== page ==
Not music at all, but children. Two young boys playing and laughing by the inn. They have clambered onto the rooftop of one of the surrounding stone houses and are balancing on its thatched roof, making a show of taking swings at each other. As Vincent watches, an old woman comes outside to yell and beat at them with her broom. The children shout delightedly and slide down the roof, hitting the ground on all fours and sprinting away. Their laughter, now distinct, now painfully clear, begins to jump and fade as they run down the road. They are going toward the wheat field.
Vincent pulls his hat off and looks toward the sun, wishing it would blind him for a moment. He tries to choke down the shame and embarrassment that rises like bile in his throat. What a cruel joke his mind had played to make him think he had heard music. That he, Vincent, might hear children playing and think a song was being sung for him. How laughable. How foolish.
In one strong motion he pulls his hat back on and starts down the road after them. The men at the table call after him one last time, but he doesn’t hear them. He knows he will have to tell Dr. Gachet about this incident, and he fears what the man will say. He hopes this doesn’t mean that he’s going to have one of his episodes again. He rarely remembers them, but he doesn’t like the forgetting.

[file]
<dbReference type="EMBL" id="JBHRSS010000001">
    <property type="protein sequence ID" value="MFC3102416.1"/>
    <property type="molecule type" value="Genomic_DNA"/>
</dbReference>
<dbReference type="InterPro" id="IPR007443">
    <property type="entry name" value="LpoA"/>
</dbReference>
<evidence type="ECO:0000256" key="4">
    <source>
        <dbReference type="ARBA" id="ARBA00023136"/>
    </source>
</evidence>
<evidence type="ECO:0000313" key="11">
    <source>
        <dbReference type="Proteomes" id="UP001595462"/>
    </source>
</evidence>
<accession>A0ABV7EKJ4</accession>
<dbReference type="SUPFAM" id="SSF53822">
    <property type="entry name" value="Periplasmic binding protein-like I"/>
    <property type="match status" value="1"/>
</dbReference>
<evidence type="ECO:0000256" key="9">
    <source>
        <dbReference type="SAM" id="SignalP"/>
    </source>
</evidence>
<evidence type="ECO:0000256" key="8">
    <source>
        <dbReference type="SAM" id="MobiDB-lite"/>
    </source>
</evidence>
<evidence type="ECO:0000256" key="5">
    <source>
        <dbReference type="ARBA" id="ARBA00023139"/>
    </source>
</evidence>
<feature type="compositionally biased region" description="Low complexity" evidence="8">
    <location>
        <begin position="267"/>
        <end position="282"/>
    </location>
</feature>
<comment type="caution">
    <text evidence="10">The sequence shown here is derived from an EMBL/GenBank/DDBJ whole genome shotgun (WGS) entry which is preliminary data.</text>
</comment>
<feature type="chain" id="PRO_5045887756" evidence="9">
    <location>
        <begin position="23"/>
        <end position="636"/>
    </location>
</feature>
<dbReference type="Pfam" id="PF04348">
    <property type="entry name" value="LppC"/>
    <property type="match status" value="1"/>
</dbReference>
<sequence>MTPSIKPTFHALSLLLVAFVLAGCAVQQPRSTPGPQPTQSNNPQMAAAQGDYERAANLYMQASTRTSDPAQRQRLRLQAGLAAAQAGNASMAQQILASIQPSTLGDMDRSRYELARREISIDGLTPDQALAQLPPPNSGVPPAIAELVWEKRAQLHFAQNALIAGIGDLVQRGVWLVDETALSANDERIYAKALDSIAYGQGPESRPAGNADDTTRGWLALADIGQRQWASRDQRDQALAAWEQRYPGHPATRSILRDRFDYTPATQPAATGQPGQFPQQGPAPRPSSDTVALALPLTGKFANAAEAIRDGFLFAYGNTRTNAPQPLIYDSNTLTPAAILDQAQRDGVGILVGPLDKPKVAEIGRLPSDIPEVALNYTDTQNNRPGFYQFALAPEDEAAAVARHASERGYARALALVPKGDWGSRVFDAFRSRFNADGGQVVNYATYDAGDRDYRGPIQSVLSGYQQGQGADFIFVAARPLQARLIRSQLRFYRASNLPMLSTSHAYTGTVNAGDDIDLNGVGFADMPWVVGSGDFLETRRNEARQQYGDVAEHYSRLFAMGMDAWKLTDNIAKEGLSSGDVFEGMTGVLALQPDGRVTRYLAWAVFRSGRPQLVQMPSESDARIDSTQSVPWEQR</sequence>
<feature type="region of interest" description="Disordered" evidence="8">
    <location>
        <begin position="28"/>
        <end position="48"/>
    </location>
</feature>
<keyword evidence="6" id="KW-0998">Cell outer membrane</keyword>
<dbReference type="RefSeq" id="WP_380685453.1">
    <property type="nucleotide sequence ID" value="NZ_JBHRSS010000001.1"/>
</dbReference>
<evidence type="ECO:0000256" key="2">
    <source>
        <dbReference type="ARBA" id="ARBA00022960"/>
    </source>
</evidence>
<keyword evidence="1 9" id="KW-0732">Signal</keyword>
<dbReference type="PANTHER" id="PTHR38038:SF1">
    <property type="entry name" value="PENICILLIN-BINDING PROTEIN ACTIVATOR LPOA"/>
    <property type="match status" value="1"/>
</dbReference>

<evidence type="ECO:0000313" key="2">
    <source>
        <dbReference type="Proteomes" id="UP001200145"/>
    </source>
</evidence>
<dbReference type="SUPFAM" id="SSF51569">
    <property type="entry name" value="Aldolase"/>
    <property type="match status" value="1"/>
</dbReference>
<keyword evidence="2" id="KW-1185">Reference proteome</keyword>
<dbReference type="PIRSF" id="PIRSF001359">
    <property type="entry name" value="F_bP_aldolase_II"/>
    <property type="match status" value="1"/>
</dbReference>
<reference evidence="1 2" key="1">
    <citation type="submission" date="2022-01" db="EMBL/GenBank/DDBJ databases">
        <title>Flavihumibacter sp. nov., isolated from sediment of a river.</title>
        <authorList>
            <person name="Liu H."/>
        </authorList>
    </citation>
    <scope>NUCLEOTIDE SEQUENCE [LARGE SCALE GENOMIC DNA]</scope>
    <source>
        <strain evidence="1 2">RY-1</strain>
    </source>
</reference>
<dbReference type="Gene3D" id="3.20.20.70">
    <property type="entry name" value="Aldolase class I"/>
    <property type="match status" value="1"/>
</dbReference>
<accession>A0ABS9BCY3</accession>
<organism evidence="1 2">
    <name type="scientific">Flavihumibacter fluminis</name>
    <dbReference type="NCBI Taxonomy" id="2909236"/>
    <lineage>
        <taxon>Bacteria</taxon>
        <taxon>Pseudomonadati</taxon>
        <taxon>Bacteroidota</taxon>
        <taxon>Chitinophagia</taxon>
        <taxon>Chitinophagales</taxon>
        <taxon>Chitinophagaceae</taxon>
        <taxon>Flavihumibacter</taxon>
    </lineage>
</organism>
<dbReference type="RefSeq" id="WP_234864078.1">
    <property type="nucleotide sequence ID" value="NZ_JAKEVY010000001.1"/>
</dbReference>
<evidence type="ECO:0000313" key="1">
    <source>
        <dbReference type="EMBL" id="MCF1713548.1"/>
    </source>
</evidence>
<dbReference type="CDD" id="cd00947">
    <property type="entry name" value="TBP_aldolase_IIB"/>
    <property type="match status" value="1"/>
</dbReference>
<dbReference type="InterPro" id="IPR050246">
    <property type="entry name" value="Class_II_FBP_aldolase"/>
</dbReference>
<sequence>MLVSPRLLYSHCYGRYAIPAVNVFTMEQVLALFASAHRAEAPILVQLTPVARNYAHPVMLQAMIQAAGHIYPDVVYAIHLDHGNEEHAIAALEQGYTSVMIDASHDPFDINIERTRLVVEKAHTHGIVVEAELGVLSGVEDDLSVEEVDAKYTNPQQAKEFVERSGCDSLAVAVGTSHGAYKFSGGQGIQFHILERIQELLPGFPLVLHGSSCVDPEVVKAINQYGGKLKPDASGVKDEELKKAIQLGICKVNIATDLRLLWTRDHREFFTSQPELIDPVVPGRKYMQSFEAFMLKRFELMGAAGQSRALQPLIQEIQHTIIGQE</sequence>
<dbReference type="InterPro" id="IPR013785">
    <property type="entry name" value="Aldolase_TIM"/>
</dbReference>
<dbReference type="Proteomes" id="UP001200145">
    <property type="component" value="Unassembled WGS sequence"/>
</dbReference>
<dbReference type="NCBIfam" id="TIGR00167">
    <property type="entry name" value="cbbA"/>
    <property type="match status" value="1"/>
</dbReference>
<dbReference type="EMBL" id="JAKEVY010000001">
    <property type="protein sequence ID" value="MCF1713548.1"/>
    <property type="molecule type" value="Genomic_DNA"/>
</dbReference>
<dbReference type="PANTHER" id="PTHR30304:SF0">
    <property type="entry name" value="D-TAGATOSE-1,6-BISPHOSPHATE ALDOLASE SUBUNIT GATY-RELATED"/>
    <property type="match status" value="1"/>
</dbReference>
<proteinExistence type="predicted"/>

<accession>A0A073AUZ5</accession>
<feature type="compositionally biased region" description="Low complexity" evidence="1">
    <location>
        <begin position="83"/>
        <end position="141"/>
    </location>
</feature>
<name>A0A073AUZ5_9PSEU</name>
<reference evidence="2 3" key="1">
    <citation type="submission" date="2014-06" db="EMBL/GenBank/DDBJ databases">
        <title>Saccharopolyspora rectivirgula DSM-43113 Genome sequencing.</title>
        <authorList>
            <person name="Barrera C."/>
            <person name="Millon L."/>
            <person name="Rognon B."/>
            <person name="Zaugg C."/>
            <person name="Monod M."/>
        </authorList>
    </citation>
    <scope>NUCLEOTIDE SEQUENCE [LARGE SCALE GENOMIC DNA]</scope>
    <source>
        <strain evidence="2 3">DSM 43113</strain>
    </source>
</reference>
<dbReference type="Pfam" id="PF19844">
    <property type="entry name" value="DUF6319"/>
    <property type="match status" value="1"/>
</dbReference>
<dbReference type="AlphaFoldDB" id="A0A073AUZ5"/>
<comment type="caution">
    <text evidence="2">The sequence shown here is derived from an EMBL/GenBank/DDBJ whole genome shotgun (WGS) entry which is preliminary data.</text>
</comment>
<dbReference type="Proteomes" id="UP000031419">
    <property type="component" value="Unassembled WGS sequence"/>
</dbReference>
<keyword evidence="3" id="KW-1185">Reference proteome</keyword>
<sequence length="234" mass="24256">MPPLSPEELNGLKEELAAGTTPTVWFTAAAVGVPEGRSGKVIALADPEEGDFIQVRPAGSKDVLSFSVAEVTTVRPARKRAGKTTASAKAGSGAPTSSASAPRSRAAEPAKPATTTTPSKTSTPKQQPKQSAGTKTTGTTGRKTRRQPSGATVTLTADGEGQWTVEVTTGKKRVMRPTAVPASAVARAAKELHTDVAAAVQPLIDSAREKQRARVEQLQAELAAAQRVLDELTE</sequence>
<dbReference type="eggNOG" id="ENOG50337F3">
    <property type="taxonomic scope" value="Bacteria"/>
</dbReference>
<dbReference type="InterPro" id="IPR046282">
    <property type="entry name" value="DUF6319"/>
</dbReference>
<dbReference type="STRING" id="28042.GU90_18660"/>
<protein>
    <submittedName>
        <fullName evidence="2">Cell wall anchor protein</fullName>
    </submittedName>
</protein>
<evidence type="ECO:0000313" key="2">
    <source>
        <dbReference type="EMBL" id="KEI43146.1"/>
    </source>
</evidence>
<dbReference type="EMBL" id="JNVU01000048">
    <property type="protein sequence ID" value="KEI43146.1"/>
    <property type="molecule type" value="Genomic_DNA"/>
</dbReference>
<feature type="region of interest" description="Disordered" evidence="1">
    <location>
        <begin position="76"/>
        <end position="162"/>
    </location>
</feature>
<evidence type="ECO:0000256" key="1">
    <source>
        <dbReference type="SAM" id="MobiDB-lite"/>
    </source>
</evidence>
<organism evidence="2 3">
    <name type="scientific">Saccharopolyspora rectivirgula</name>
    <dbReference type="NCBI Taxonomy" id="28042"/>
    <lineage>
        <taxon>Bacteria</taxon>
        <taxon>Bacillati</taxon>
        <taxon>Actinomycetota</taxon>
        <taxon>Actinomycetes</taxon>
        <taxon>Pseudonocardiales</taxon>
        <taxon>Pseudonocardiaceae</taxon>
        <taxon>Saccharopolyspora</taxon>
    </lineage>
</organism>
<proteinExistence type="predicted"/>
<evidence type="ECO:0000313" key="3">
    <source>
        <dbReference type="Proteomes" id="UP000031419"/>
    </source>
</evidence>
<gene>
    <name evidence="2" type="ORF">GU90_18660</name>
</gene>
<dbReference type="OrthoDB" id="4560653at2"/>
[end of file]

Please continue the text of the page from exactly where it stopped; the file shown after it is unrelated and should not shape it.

There’s a cigarette in his coat pocket. He finds it and lights it. He knows that if he continues to follow the boys he’ll end up at the wheat field, where he’s been painting recently. He likes the way the crows gather there in the afternoon – likes the ways they chase each other. Crows mate for life. His brother told him that once.
He will try and put this whole thing behind him, he decides, flicking the ash off his cigarette. He will go to the wheat field. Maybe the day will improve. In any case, he thinks the walk will do him good.
* * *
Vincent Van Gogh is standing in a wheat field. He is admiring the way the wheat tosses like an ocean in the wind; trying to understand how the gold makes the sky seem impossibly bluer. The brim of his yellow sunhat tips precariously in the breeze, threatening to fall with any sudden gust or movement. A little ways off from him, two little boys are pretending to be thieves. One of them has his father’s revolver, which he believes to be empty.
Over the field, the sun begins to dip its cap towards the gathering clouds. The air is warm and soft and yellow.
A beautiful day after all, Vincent thinks, taking a puff on his cigarette.
How I’d love to paint it.